Below the Wheel and adjacent to the visitor centre is a lagoon - part lake, part marina, and roughly circular in shape. Once the surroundings mature this will be a nice place to be. At the north end of the lagoon another lock drops the Union Canal the final few feet to the level of the Forth-Clyde. A pedestrian swing bridge allows access to the Forth-Clyde canal towpath on its northern bank.
The new junction between the Union and Forth-Clyde canals
Joining the Forth-Clyde canal
Turn left and follow the towpath of the Forth-Clyde canal. In a very short distance it leaves the environs of Camelon and the Falkirk Wheel and runs through pleasant pastoral country towards Bonnybridge.
The first stretch of the Forth-Clyde canal
There isn't much to say about the towpath between Camelon and Bonnybridge, a distance of around a mile and a quarter. It echoes the stretches of Union canal between Linlithgow and Falkirk as it meanders a little, running through farmland and partially screened by ribbons of woodland. You're losing the views across Stirlingshire towards the Trossachs, and the Kilsyth hills are beginning to appear to the northwest.
Canal towpath, Bonnybridge
Just as the Union canal ran along the southern bounds of Falkirk,
Forth-Clyde canal more or less defines the southern edge of Bonnybridge
and you see little of the place from the canal. Should you want to
the journey here, any of the numerous paths that run off to the right
get you to the village centre from where you can get a bus back into
I've not explored Bonnybridge to any extent but it appears to be
into old and new parts, with the old village on this side of Bonny
and the new part to the north.
The canal at Bonnybridge
Approaching the centre of Bonnybridge
The canal is bridged by the main road just outside
Bonnybridge town centre and there is a brief stretch of urban activity.
North of the little town there is a giant triangle
of motorways, with the M876 from Kincardine Bridge converging with the
M80 from Stirling. We'll be meeting the combined motorway at Castle
not far ahead.
The canal runs on past Longcroft, away to the right. As well as the
Antonine Wall, the Edinburgh - Glasgow railway line is also converging
from the left. We pass Underwood Lock and its adjacent pub (pictured
below) and then approach the motorway overbridge just outside
Castlecary. The views towards the Kilsyth hills to the northwest are
The cnal towpath west of Underwood Lock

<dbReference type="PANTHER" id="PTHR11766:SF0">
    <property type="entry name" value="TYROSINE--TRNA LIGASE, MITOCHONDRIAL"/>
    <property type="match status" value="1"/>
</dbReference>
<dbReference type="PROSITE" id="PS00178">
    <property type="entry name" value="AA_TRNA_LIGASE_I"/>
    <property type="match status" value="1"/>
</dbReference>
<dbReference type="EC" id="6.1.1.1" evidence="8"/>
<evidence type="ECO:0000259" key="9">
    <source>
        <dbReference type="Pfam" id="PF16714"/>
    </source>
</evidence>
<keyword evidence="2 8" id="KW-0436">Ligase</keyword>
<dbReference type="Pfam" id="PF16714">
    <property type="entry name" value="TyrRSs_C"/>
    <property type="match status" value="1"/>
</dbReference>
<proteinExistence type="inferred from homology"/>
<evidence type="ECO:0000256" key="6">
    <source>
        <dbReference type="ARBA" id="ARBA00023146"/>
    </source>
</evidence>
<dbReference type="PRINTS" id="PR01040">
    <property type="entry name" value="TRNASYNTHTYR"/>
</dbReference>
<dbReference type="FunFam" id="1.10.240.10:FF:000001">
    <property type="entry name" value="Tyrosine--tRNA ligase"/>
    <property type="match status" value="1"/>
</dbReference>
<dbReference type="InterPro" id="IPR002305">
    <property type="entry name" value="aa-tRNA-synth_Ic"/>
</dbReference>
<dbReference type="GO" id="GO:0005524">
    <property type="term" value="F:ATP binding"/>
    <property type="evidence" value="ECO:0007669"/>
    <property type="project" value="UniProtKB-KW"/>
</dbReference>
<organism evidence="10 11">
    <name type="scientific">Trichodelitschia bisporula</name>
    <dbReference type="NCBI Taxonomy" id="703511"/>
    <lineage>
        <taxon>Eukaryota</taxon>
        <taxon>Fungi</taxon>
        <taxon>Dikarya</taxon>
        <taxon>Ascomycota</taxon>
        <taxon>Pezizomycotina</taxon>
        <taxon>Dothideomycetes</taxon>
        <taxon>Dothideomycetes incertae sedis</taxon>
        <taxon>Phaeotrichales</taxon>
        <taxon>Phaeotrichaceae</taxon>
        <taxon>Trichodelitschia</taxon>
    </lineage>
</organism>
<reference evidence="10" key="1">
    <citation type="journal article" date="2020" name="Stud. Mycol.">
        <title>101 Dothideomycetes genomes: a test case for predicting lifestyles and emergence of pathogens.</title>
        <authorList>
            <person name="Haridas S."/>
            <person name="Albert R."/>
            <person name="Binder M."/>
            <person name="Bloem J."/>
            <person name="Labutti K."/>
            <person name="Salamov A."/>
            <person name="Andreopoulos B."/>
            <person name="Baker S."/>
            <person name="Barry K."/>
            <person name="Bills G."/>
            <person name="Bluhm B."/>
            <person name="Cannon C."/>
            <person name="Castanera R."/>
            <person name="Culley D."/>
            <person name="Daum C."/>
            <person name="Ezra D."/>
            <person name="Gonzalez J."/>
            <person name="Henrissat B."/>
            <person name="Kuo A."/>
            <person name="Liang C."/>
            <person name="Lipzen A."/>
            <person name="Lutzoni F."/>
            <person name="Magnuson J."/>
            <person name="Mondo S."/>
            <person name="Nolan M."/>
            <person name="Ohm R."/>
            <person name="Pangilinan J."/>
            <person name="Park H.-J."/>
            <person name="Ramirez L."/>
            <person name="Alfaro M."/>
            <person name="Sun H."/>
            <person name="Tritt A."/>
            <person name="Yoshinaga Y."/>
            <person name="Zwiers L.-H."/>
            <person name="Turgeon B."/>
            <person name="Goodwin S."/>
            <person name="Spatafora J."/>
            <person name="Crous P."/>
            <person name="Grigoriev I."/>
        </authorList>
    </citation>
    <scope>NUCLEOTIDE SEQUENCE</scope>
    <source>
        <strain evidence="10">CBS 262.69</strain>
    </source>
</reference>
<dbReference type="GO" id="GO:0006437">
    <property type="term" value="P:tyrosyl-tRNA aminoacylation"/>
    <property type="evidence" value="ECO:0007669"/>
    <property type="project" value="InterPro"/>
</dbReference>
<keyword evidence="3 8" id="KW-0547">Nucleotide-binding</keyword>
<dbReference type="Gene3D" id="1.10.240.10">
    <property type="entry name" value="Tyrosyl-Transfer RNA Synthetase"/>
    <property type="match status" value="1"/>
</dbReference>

To reach the Antonine Wall option you first need to find Castlecary, and this involves tackling the maze of slip roads immediately east of the village. Take the slip road up to the eastbound B816 and then turn sharp right along this road to cross the M80. Then follow it down to the village, rounding a sharp left bend to dive under the railway line then an even sharper right bend to enter Castlecary itself. It's easy to miss the continuation of the route here. Right by an inn at the eatsern end of the village you will spot a driveway heading off to the right, to what appears to be an industrial yard (on the map it's right by the spot height of 63 metres). Go up this drive but, where it goes right into the yard you will find a stile giving access to a field to your left. Cross the stile into the field and follow its northeastern perimeter to converge with the railway line and then bend further left to follow the earth bank that is one of the better preserved bits of Antonine Wall.
You're OK on this course for some 500 metres, when you come to the outskirts of the vast Wardpark industrial estate. The layout of tracks is confusing and it's anyone's guess how to proceed along the line of the wall. To play safe consult the OS map and find the rough vehicle track heading slightly west of north towards Wyndford lock (this also gives you the option of returning to the canal towpath if you wish). To return to the line of the Antonine Wall turn left just before the railway bridge and follow a straight farm track for one kilometre, then left again to reach the earth bank and line of trees that marks the wall's course.
You pass Kelvinhead Jetty just over a mile west of Wyndford. Tree cover reappears beyond the jetty, and the surrounding terrain becomes hillier. Dullatur is seen across to the left. The canal reaches the pool of Craigmarloch, and immediately beyond it you should leave the canal towpath and go left across the bridge, then along the Dullatur road for a couple of hundred metres before turning off the road to the right, at a signpost, to ascend Croy Hill.
Descend to the northwest, taking care to avoid the quarry works on the west flank of the hill, and aim generally for the northern end of the village.
of postage / packing.
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This page last updated 10th November 2005